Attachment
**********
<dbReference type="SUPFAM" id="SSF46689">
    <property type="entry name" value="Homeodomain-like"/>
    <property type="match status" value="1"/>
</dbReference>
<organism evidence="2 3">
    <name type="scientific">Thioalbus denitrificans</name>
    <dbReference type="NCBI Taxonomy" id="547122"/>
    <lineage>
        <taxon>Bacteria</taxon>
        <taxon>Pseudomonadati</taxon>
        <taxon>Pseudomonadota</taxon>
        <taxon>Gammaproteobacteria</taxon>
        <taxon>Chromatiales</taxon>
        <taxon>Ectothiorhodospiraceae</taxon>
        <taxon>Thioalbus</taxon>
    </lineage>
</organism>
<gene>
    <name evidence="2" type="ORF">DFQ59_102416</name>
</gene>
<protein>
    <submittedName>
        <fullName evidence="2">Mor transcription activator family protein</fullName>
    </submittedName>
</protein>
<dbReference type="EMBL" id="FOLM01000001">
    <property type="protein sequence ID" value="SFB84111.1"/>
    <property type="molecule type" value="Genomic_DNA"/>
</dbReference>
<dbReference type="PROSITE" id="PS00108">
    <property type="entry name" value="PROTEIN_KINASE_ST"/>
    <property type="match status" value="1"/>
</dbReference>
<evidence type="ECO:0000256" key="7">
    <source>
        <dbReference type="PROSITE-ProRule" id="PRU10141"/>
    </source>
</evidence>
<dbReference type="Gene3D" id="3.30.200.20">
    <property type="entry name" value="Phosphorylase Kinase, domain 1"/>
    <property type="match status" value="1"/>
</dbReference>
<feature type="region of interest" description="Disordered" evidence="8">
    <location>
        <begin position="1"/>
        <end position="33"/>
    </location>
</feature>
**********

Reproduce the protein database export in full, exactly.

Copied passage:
<dbReference type="SUPFAM" id="SSF46689">
    <property type="entry name" value="Homeodomain-like"/>
    <property type="match status" value="1"/>
</dbReference>
<organism evidence="2 3">
    <name type="scientific">Thioalbus denitrificans</name>
    <dbReference type="NCBI Taxonomy" id="547122"/>
    <lineage>
        <taxon>Bacteria</taxon>
        <taxon>Pseudomonadati</taxon>
        <taxon>Pseudomonadota</taxon>
        <taxon>Gammaproteobacteria</taxon>
        <taxon>Chromatiales</taxon>
        <taxon>Ectothiorhodospiraceae</taxon>
        <taxon>Thioalbus</taxon>
    </lineage>
</organism>
<gene>
    <name evidence="2" type="ORF">DFQ59_102416</name>
</gene>
<protein>
    <submittedName>
        <fullName evidence="2">Mor transcription activator family protein</fullName>
    </submittedName>
</protein>
<dbReference type="EMBL" id="FOLM01000001">
    <property type="protein sequence ID" value="SFB84111.1"/>
    <property type="molecule type" value="Genomic_DNA"/>
</dbReference>
<dbReference type="PROSITE" id="PS00108">
    <property type="entry name" value="PROTEIN_KINASE_ST"/>
    <property type="match status" value="1"/>
</dbReference>
<evidence type="ECO:0000256" key="7">
    <source>
        <dbReference type="PROSITE-ProRule" id="PRU10141"/>
    </source>
</evidence>
<dbReference type="Gene3D" id="3.30.200.20">
    <property type="entry name" value="Phosphorylase Kinase, domain 1"/>
    <property type="match status" value="1"/>
</dbReference>
<feature type="region of interest" description="Disordered" evidence="8">
    <location>
        <begin position="1"/>
        <end position="33"/>
    </location>
</feature>